You might hear this sound quite a bit over the next few days. Perhaps someone might be trying to give you a scare. Or perhaps they might be expressing disapproval at your choice of Hallowe’en costume. But why do we always use boo to frighten or to show disapproval?
As you might imagine, it’s pretty straightforward. It begin as boh in the 15th century, meant to be a loud and startling sound. This all seems to be down to the specifics of the sound. The initial B sound (known as the voiced bilabial stop) givs it an explosive start and the resulting long vowel sound (originally Oh and now Oo) provides a deep, loud finish.
This combination seems quite universal as a method of startling someone, as the Oxford English Dictionary also notes the similar boare in Latin, and boaein in Greek.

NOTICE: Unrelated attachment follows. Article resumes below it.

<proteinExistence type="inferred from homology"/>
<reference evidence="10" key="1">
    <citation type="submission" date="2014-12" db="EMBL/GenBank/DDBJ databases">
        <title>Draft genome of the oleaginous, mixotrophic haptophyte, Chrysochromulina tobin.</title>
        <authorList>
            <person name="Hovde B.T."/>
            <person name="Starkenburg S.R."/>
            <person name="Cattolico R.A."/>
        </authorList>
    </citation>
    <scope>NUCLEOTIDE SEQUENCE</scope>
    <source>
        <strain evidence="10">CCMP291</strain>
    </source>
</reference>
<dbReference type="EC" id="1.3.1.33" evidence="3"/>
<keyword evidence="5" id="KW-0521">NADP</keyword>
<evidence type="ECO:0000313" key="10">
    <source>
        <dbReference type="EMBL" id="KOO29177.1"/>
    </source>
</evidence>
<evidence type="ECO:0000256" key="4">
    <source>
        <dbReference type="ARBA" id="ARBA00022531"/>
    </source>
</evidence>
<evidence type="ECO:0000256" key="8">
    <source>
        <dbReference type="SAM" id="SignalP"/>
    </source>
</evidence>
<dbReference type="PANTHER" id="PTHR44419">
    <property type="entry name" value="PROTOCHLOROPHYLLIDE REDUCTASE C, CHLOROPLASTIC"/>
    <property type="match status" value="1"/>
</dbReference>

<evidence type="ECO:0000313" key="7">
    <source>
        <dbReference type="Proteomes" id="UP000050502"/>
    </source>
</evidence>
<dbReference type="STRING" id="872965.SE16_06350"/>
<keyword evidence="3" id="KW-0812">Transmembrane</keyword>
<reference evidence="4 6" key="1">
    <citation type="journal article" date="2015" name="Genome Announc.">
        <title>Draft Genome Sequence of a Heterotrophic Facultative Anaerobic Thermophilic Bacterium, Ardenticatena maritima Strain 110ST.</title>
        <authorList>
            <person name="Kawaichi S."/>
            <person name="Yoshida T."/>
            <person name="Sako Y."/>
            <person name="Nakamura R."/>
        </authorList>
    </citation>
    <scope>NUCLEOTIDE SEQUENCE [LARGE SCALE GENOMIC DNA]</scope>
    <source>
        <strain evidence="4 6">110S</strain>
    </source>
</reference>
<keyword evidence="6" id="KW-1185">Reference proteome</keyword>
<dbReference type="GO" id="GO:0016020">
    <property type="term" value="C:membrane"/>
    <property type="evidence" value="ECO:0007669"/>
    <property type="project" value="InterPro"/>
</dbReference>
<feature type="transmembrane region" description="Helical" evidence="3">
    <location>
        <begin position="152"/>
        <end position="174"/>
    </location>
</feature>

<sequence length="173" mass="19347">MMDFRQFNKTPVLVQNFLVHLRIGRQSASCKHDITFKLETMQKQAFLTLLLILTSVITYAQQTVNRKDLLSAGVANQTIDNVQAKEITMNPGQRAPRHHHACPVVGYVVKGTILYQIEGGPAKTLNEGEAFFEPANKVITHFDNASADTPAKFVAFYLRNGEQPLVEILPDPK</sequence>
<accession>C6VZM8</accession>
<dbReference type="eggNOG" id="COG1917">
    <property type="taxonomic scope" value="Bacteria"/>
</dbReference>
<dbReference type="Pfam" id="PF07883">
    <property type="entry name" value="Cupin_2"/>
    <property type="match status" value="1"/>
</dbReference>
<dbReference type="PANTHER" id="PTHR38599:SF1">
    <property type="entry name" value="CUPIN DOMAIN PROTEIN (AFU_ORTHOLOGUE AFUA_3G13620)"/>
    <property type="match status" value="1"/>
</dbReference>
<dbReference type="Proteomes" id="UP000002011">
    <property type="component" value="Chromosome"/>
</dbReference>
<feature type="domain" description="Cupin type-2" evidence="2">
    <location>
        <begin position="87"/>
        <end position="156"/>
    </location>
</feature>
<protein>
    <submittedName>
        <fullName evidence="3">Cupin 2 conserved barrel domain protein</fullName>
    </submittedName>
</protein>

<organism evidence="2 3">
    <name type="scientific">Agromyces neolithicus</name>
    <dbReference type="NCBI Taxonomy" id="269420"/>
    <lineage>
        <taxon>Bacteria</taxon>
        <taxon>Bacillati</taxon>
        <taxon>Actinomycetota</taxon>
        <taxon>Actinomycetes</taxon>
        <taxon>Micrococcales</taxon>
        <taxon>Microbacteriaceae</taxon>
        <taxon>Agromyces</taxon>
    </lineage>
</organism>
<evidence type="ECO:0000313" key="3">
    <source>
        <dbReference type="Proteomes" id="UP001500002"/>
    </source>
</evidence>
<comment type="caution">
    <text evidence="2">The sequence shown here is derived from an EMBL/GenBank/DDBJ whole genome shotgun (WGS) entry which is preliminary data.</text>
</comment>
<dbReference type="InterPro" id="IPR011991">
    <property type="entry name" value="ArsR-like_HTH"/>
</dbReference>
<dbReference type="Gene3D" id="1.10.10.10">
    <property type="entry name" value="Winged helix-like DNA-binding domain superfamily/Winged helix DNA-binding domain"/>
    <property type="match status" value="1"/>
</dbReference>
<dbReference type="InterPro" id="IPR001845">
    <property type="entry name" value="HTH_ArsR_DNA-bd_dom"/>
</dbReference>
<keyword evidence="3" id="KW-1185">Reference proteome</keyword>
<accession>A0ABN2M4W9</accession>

But why do we use it to show our disapproval? This is quite different from scaring someone. It originated in the 19th century in British theatre-going circles, and quickly spread from there. It was meant to be imitative of cows, probably because the sound they make (moo, in case you were wondering), already kind of sounds like a grunt of disapproval.
What’s interesting about boo is that there’s no complex chain of etymology: it just produces a direct emotional response, and that’s what makes it effective. But I think that’s something that happens with all words. Sure, we can see how words came from older words in older forms of English, or from different languages. But I also think words only come into use in the first place if the basic sounds they make produce some kind of effect on us. Some sound soft, or hard, or pleasant, or cold, and that influences how we use them and the meanings we give them.
But of course few words have the immediate impact boo has. Or boo-urns. I was saying boo-urns…